Greece braces for a refugee crisis on its borders with Turkey as thousands of Syrian refugees are reportedly organizing themselves to march towards Evros and try to cross into Europe.
Greece’s Minister of Citizen Protection Takis Theodorikakos announced on Wednesday that approximately 1,500 people tried to cross the Greek borders at Evros from Turkey but were turned back by Greek security forces.
It is clear that there is an organized plan on the part of Turkey to instrumentalize migrants, Theodorikakos said during n interview on Thursday with Skai TV.
Theodorikakos also underlined that the police forces are on operational alert and Evros is impassable.
”The Greek Police are in full readiness, on alert and implementing the operational plan ”Akritas”, in absolute coordination with the Armed Forces and of course with the citizens of Evros. We are effectively dealing with the Turks’ ongoing attempt to instrumentalize migrants”, he stressed and added:
”in most cases, they are brought to our border by Turkish vehicles. For the time being this threat, and this plan, has not taken the dimensions of February and March 2020, but we are closely monitoring the situation to prevent the slightest occurrence”.
Syrian refugees mass in convoy on Turkish border to walk into Greece
According to The Guardian, refugees are rallying together along the border between Turkey and Greece to eventually collectively enter the EU. Since early September, Syrians have been planning the journey via a Telegram channel containing more than eighty-five thousand members.
The actual number of the refugees in the caravan named ”Caravan of Light” remains unclear. Organizers, who are themselves Syrian refugees, reveal that there are about one hundred thousand people.
Organizers have cited the Turkish government’s racist and violent treatment of refugees with some even fearing for their safety. According to their statement, the refugee caravan was prompted by the “abhorrent racism” they received by “some parties in the Turkish republic,” which has resulted in a series of deadly attacks.
In addition, the organizers accused the Turkish government of planning to relocate the Syrian refugees living in Turkey into the areas of the Syrian regime, a plan which will certainly put their lives in serious jeopardy.
Organizers added that on Monday evening, members of the caravan were attacked on the Greek border by people smugglers while on Tuesday, the Syrian refugees decided to regroup in Istanbul before heading to the border together.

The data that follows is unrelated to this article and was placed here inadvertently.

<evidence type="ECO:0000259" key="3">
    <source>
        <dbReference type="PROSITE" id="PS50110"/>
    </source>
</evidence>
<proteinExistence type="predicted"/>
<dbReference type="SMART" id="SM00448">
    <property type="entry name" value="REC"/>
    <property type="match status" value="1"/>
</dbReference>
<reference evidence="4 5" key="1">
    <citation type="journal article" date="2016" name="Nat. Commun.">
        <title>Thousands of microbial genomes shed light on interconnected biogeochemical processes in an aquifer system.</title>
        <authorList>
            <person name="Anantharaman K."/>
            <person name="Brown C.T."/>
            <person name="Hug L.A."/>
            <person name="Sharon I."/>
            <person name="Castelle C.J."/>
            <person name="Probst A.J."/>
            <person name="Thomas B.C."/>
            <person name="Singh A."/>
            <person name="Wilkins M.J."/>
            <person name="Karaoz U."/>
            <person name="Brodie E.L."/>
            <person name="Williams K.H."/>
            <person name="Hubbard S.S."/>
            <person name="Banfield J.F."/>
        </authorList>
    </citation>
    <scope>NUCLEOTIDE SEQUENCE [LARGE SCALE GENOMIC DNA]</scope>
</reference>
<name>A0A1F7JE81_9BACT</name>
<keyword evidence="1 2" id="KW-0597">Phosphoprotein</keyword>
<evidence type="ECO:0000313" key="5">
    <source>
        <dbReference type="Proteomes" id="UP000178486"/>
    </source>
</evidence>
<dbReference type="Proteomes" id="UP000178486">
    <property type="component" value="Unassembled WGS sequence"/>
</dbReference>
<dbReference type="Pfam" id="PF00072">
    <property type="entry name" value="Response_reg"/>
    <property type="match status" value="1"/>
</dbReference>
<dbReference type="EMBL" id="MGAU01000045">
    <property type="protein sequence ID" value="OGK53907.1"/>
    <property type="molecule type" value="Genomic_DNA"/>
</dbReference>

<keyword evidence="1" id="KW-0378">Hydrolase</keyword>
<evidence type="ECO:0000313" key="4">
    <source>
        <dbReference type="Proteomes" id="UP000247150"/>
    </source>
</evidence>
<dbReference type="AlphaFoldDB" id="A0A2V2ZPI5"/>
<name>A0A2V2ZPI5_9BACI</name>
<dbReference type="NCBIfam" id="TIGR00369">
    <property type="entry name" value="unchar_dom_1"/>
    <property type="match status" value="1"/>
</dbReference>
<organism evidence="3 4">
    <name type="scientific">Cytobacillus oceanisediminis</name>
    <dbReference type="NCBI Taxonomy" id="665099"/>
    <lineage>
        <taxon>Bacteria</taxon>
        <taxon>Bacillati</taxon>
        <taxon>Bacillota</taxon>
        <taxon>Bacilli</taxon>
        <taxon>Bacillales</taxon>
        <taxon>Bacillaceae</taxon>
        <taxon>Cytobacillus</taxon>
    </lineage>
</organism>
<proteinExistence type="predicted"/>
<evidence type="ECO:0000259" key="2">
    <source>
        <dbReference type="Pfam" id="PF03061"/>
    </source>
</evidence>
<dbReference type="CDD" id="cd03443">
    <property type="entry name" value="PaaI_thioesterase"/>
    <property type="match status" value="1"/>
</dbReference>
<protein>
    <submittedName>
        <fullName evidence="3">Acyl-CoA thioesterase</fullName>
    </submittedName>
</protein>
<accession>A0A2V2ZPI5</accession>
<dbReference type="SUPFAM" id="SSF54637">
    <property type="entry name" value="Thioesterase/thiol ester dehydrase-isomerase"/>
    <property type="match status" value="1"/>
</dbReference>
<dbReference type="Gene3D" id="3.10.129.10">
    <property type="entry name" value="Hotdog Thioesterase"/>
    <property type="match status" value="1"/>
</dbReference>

Cry for help to the UN
Syrian refugees request that the UN protect them from all forms of physical, psychological, and political abuse, and they have also urged the Syrian interim government to put pressure over the EU to either open the borders or find alternative immediate solutions.
Yuko Narushima, a spokesman for the UN High Commissioner for Refugees (UNHCR), told The Guardian that the agency was aware of social media announcements aimed at organizing large-scale movements of people from Turkey to the EU but did not participate or encourage it. “We are concerned for the safety and well-being of those who decide to join this movement, which—based on past experiences with similar organized movements around the world—would likely be dangerous,” he said.
Increasing racism and lives at jeopardy
According to The Guardian, about four hundred refugees have been forced to return to Idlib, Syria after they attempted to cross the Syrian border to Turkey to join the caravan, and they were also attacked by Islamist militants.
Taha Elghazi, a prominent Syrian refugee rights activist in Turkey, who is not part of the caravan, said he understood why many Syrians want to leave Turkey because of the increasing racism as well as the economic hardships that are caused by the financial inflation. However, he warned that the Turkish government would not allow groups together on the border with Greece. EU countries are also stepping up security measures at their borders. “All these factors mean that there will be brutal treatment of refugees when they are on this trip and the caravan’s approach is not clear, and it may endanger them,” he told The Guardian.
With elections on the horizon and the rise of anti-migrant political rhetoric, many of the 3.7 million Syrian refugees living in Turkey see an uncertain future in the land where they initially sought safety from the disruptive war events in Syria.
According to multiple refugee rights groups, anti-Syrian racism is becoming an alarming trend across Turkey. Faris Mohammed al-Ali, an eighteen-year-old Syrian, was killed in a racist attack in Turkey at the beginning of September. In a separate incident in May, a seventy-year-old Syrian woman named Leyla Mohammed was kicked in the face by a Turkish man.
Sara Hashash, at the Syria Campaign, a human rights advocacy group, told The Guardian: “Syrian refugees have fled a bloody conflict, torture, enforced disappearance and other abhorrent abuses to seek safety in Turkey. It is appalling that they now find themselves facing further attacks.”
Many attacks spurred by racism are not reported since victims fear that they may be forcibly returned to Syria. This year alone, 150 Syrians have been forcibly deported from Turkey despite some of them carrying official identification documents.
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